anomic


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Related to anomic: anomic aphasia
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  • adj

Synonyms for anomic

socially disoriented

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References in periodicals archive ?
It seems to us that the current state of the military and of civilian-military relations are rich with potential for changing circumstances that could lead to anomic responses in some servicemembers.
According to Emile Durkheim, my father was probably a candidate for anomic suicide.
anomic neighborhood violence may begin to be transmuted into more organized political violence" (Davis 21).
Ratcliffe and Piette argue that the immigration and growth of Paris during the first half of the nineteenth century was a continuation of earlier trends and did not produce a large population of anomic lumpenproletarians.
The sporting exchange takes place on the air of a highly controlled social exchange, excluding all physical or verbal violence, all anomic use of the body (shouting, wild gestures etc.
There was a fraternity that pessimists on the left might lament as missing from the anomic world of the early 21st century but these were very much bonds between men, forged in "the mutual dependencies of the pit, the union, the club" (Weeks, 2007, p.
In this somewhat anomic situation, Oleg Bychkov's attempt to find commonalities as well as significant differences among the contributors, and, where they differ, to fashion a taxonomy of their various approaches, was a valiant use of an extended introduction.
According to Holmes and Redmond, "In the modern world one is psychologically damaged, whether it is an anomic fan or a lonely famous person" (3).
Alienating and distancing prison cultures create anomic spaces--social and physical spaces where relationships, a sense of self, and self as potential agent, wither and die.
Especially on the African continent, "the coming anarchy" of chaotic, anomic urban agglomerations has, we learn from Andrew Burton's book, long been in the coming--in this case in the minds of colonial administrators and, ironically, also a good number of the more "established" very contributors to the process of urbanization.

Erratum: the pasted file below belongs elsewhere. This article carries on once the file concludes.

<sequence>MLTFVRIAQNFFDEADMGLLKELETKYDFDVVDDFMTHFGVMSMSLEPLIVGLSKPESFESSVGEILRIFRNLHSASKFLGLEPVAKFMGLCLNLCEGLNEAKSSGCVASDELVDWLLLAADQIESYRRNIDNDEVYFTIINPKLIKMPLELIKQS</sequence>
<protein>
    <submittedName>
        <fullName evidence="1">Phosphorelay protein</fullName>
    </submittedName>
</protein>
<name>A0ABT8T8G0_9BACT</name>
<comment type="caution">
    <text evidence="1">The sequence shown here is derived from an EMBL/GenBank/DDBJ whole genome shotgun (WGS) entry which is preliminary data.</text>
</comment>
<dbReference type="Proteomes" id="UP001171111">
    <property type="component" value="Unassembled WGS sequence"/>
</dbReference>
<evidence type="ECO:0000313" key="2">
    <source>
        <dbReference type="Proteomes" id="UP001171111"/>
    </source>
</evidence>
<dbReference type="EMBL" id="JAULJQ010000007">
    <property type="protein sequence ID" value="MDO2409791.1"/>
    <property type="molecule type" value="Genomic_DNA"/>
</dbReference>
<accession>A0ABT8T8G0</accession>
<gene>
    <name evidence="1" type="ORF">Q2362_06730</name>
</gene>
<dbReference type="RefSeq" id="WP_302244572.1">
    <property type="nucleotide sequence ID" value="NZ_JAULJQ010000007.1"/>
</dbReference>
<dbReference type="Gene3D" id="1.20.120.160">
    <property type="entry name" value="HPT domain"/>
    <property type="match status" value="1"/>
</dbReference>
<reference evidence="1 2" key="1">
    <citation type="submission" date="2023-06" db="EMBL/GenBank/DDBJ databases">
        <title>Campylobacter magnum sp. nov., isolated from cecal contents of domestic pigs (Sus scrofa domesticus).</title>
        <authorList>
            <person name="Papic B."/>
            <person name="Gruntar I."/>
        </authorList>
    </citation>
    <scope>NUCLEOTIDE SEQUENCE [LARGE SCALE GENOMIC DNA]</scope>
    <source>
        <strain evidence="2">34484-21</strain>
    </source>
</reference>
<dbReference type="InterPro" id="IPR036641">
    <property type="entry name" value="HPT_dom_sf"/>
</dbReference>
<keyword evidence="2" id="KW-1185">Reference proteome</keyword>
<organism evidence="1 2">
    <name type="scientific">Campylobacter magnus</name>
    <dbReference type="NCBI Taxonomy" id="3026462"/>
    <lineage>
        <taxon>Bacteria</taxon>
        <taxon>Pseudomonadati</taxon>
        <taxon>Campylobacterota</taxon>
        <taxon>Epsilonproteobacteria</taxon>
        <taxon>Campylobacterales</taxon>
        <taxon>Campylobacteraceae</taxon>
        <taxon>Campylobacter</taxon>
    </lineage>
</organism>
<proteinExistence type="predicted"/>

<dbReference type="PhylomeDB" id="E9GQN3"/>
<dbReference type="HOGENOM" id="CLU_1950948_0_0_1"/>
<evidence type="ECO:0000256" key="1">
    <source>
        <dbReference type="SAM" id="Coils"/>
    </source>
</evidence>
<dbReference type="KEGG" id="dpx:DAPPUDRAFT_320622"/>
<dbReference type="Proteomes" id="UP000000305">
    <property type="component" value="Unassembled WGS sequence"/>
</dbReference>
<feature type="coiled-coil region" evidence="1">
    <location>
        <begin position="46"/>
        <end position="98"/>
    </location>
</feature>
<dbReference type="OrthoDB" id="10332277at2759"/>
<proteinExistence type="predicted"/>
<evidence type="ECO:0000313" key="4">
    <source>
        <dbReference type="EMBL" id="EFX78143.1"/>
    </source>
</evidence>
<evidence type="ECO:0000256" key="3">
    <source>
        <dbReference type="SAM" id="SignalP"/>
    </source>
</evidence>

In a few studies, conduction and anomic aphasics appear but are assumed to be milder versions of the Wernicke's patients.
He considered Argentina to be "a country outside the law" so far as "the anomic factor generates reduced levels of efficiency and productivity.
He classified suicide in three groupings: altruistic (in a tightly bound society, such as that of Japan, a member of that society will sacrifice her life for group goals); egoistic (in a weakly attached society, the impulse toward suicide would not be thwarted for the person could not fall back upon relations in that society--Durkheim viewed Protestantism as egoistic whereas Catholicism was more integrated); and anomic (a society that lacks clear-cut norms to govern aspirations and conduct a person will lose the security that group control and regulation can provide--Durkheim would have characterized much of American society as anomic).
Popular education appealed to Jewish leaders in both the United States and the British Empire because it seemed to offer the means to reverse many of the problems of an increasingly anomic Jewish community.
And, indeed, governance dysfunctions in more stable, better developed systems--indeed, even in advanced country settings--can be vulnerable to the kind of disaffection that breeds the anomic, nihilistic behavior associated with terrorism (Crocker 2003, Barber 2003, Bloom 2004, Friedman 2003).